Willo Davis Roberts’ 1980 The Girl with the Silver Eyes is a middle-grade stand-alone science fiction novel.
The disintegration of her parents’ marriage, a disintegration exacerbated by financial woes, forced Katie’s parents to leave her in the custody of her Grandma Welker. When Grandma Welker died in a fall, Katie moved in with her mother, in the city.
Adjusting to urban life after a rural childhood is challenge enough. Katie’s circumstances are complicated by the fact that the odd-looking girl has powers beyond human ken.
Katie cannot conceal her silver eyes. She has been somewhat more successful at protecting the secret of her telekinesis (despite her sometimes-childish delight in pranks) as well as her telepathic abilities. Nevertheless, her rural neighbors often viewed Katie with suspicion. How long will it take for city folk to react the same way?
A sequence of lackluster babysitters leaves Katie with lots of spare time to make friends with her next-door neighbors, old Mrs. Michaelmas and her cat, as well neighborhood paperboy Jackson Jones. However, the activity that consumes an increasing amount of time is Katie’s search for the other members of a very special group of children whose existence she has only just discovered.
Katie has learned that her mother used to work at a pharmaceutical company that produced a drug since withdrawn from production. Four women, Katie’s mother included, on that production line became pregnant. Did the drug imbue Katie with powers? If it did, might the other three children have similar abilities?
Perhaps in some wild future, Katie would be able to search online for the rest of her cohort. Disco era America offers only physical records, such as old letters, phone books, and library documents, not all of which are easy for a ten-year-old to access. Nevertheless, Katie manages to track down two of her three potential companions.
Katie’s quest is disrupted by Mr. Casey, a charming bachelor who moved into the building soon after Katie arrived. Pure coincidence? Perhaps not. Mr. Casey is very interested in Katie. Far too interested. High on Katie’s worry list: has Mr. Casey come to arrest her for the murder of Grandma Welker?
Weird how something can become a period piece simply by staying in print for forty-two years.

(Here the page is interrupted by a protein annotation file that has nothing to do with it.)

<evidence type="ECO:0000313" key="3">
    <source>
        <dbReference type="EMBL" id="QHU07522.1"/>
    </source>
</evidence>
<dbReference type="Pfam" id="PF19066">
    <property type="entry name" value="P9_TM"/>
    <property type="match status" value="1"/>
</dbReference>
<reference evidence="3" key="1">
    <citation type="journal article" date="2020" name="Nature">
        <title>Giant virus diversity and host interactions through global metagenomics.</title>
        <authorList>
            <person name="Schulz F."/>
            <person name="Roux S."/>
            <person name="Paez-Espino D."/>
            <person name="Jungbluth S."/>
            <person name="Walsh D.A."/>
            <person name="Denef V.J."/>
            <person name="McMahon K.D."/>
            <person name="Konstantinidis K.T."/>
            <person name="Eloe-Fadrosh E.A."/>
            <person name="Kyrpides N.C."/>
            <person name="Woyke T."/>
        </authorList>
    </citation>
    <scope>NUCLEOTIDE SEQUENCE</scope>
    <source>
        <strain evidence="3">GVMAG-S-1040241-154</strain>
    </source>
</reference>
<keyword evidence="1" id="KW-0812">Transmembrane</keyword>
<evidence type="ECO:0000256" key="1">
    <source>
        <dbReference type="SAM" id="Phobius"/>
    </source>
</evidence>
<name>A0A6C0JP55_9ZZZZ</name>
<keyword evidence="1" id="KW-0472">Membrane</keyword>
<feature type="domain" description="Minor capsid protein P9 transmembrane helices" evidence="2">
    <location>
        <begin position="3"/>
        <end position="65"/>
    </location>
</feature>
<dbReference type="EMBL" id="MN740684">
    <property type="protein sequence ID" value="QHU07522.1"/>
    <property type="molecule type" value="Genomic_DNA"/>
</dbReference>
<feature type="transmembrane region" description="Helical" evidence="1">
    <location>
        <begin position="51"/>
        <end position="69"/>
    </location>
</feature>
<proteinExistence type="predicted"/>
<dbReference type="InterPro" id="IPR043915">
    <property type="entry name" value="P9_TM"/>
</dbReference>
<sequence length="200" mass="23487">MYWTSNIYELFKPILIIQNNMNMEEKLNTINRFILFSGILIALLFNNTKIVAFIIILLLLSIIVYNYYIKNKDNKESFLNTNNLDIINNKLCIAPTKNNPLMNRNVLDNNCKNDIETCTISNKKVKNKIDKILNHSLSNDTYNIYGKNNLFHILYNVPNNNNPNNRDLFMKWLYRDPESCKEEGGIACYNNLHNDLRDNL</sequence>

One (but not the only) detail of the setting that has radically changed since this novel was written: the primitive state of technology. Katie must comb through paper records, some of which are located in places an unattended ten-year-old may find difficult to access without adult assistance Since Katie’s mother works and her sitters are a disappointing lot, Katie’s quest is greatly hampered. Today she’d just fire up a search engine and locate much of the information she wanted in a few hours1.
Another detail that bugs me: Katie’s mother snatches a novel called The Secret of Fire House Five out of Katie’s hands. Every other book mentioned in this work is a real book. However, an online search failed to turn up any evidence that something called The Secret of Fire House Five ever existed. Was it a salacious work of the 1970s that has been suppressed? Was it an innocent YA that has been lost to time? Did the author make this up for some reason? I may never know.
To reassure worried readers: Katie did not pull a Carrie Whiteon her grandmother. However, her suspicious rural neighbors felt that a girl who was unconventional enough to look odd might very well throw an old lady down the stairs. It may not be entirely bad for Katie that she left that neighborhood behind.
Speaking of Stephen King novels, the novel reminded me of Firestarter. Both books imagine a drug that induces paranormal abilities and both feature a shadowy government organization keenly interested in people with said abilities. The organization in Girl presents itself more positively than Firestarter’s Shop but of course, it would. Nothing its representative says about it is verified.
The Girl with Silver Eyes is competently written for its age group, with an important caveat: the narrative does not come to a resolution so much as an abrupt halt. It’s almost as though the author was working to a strict word count limit and having reached it, brought the story to a very sudden end. Pity, because until then the tale was engaging.
1: An older YA novel I previously reviewed, Down a Dark Hall, has been modernized and reprinted. I don’t think The Girl With Silver Eyes could be modernized without substantial revisions; in fact, such revisions might completely break the plot. I simply mention this on the off chance that a publisher contemplating an updated edition of this novel is reading this review.